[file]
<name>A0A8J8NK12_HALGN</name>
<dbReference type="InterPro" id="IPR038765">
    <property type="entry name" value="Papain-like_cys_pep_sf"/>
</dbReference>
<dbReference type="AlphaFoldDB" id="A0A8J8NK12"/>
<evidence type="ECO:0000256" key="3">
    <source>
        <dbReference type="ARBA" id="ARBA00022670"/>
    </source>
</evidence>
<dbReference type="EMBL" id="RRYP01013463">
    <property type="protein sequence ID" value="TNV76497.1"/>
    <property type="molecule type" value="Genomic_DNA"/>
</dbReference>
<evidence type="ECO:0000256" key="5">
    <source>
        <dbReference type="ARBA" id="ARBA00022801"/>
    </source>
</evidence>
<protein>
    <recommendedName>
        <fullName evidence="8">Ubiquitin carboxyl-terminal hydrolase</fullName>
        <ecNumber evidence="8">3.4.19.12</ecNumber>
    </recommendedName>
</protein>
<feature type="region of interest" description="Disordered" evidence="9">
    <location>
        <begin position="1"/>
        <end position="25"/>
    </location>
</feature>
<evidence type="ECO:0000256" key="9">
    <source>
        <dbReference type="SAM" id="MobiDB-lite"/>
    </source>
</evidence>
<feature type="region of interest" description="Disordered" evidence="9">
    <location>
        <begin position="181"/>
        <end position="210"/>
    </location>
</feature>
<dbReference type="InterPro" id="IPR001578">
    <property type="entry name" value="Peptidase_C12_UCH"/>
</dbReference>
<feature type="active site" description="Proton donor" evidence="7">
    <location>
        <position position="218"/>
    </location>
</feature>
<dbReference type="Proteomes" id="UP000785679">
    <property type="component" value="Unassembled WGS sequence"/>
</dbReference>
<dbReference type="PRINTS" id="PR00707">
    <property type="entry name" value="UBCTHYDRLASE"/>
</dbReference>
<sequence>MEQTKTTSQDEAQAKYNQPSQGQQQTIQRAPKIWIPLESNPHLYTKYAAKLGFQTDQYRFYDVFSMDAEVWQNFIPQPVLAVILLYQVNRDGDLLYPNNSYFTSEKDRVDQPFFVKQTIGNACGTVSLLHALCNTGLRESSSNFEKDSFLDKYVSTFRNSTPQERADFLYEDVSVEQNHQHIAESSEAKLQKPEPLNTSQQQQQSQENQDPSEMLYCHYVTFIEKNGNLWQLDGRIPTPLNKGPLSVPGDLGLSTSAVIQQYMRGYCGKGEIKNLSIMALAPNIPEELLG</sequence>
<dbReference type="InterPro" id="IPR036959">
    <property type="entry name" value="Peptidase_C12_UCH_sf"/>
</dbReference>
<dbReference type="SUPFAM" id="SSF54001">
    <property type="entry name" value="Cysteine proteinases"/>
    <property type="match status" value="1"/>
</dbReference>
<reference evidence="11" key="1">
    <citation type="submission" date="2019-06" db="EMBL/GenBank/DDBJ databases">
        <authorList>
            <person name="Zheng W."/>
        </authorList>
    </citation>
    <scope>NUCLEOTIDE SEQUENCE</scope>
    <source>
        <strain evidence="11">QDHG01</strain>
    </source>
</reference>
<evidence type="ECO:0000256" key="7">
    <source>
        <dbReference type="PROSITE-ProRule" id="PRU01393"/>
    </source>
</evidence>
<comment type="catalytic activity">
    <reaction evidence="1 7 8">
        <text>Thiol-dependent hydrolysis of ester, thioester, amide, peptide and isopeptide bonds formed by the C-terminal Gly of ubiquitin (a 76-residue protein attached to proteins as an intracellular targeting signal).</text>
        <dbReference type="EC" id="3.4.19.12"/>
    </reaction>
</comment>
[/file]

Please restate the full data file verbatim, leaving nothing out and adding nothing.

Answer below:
<name>A0A8J8NK12_HALGN</name>
<dbReference type="InterPro" id="IPR038765">
    <property type="entry name" value="Papain-like_cys_pep_sf"/>
</dbReference>
<dbReference type="AlphaFoldDB" id="A0A8J8NK12"/>
<evidence type="ECO:0000256" key="3">
    <source>
        <dbReference type="ARBA" id="ARBA00022670"/>
    </source>
</evidence>
<dbReference type="EMBL" id="RRYP01013463">
    <property type="protein sequence ID" value="TNV76497.1"/>
    <property type="molecule type" value="Genomic_DNA"/>
</dbReference>
<evidence type="ECO:0000256" key="5">
    <source>
        <dbReference type="ARBA" id="ARBA00022801"/>
    </source>
</evidence>
<protein>
    <recommendedName>
        <fullName evidence="8">Ubiquitin carboxyl-terminal hydrolase</fullName>
        <ecNumber evidence="8">3.4.19.12</ecNumber>
    </recommendedName>
</protein>
<feature type="region of interest" description="Disordered" evidence="9">
    <location>
        <begin position="1"/>
        <end position="25"/>
    </location>
</feature>
<evidence type="ECO:0000256" key="9">
    <source>
        <dbReference type="SAM" id="MobiDB-lite"/>
    </source>
</evidence>
<feature type="region of interest" description="Disordered" evidence="9">
    <location>
        <begin position="181"/>
        <end position="210"/>
    </location>
</feature>
<dbReference type="InterPro" id="IPR001578">
    <property type="entry name" value="Peptidase_C12_UCH"/>
</dbReference>
<feature type="active site" description="Proton donor" evidence="7">
    <location>
        <position position="218"/>
    </location>
</feature>
<dbReference type="Proteomes" id="UP000785679">
    <property type="component" value="Unassembled WGS sequence"/>
</dbReference>
<dbReference type="PRINTS" id="PR00707">
    <property type="entry name" value="UBCTHYDRLASE"/>
</dbReference>
<sequence>MEQTKTTSQDEAQAKYNQPSQGQQQTIQRAPKIWIPLESNPHLYTKYAAKLGFQTDQYRFYDVFSMDAEVWQNFIPQPVLAVILLYQVNRDGDLLYPNNSYFTSEKDRVDQPFFVKQTIGNACGTVSLLHALCNTGLRESSSNFEKDSFLDKYVSTFRNSTPQERADFLYEDVSVEQNHQHIAESSEAKLQKPEPLNTSQQQQQSQENQDPSEMLYCHYVTFIEKNGNLWQLDGRIPTPLNKGPLSVPGDLGLSTSAVIQQYMRGYCGKGEIKNLSIMALAPNIPEELLG</sequence>
<dbReference type="InterPro" id="IPR036959">
    <property type="entry name" value="Peptidase_C12_UCH_sf"/>
</dbReference>
<dbReference type="SUPFAM" id="SSF54001">
    <property type="entry name" value="Cysteine proteinases"/>
    <property type="match status" value="1"/>
</dbReference>
<reference evidence="11" key="1">
    <citation type="submission" date="2019-06" db="EMBL/GenBank/DDBJ databases">
        <authorList>
            <person name="Zheng W."/>
        </authorList>
    </citation>
    <scope>NUCLEOTIDE SEQUENCE</scope>
    <source>
        <strain evidence="11">QDHG01</strain>
    </source>
</reference>
<evidence type="ECO:0000256" key="7">
    <source>
        <dbReference type="PROSITE-ProRule" id="PRU01393"/>
    </source>
</evidence>
<comment type="catalytic activity">
    <reaction evidence="1 7 8">
        <text>Thiol-dependent hydrolysis of ester, thioester, amide, peptide and isopeptide bonds formed by the C-terminal Gly of ubiquitin (a 76-residue protein attached to proteins as an intracellular targeting signal).</text>
        <dbReference type="EC" id="3.4.19.12"/>
    </reaction>
</comment>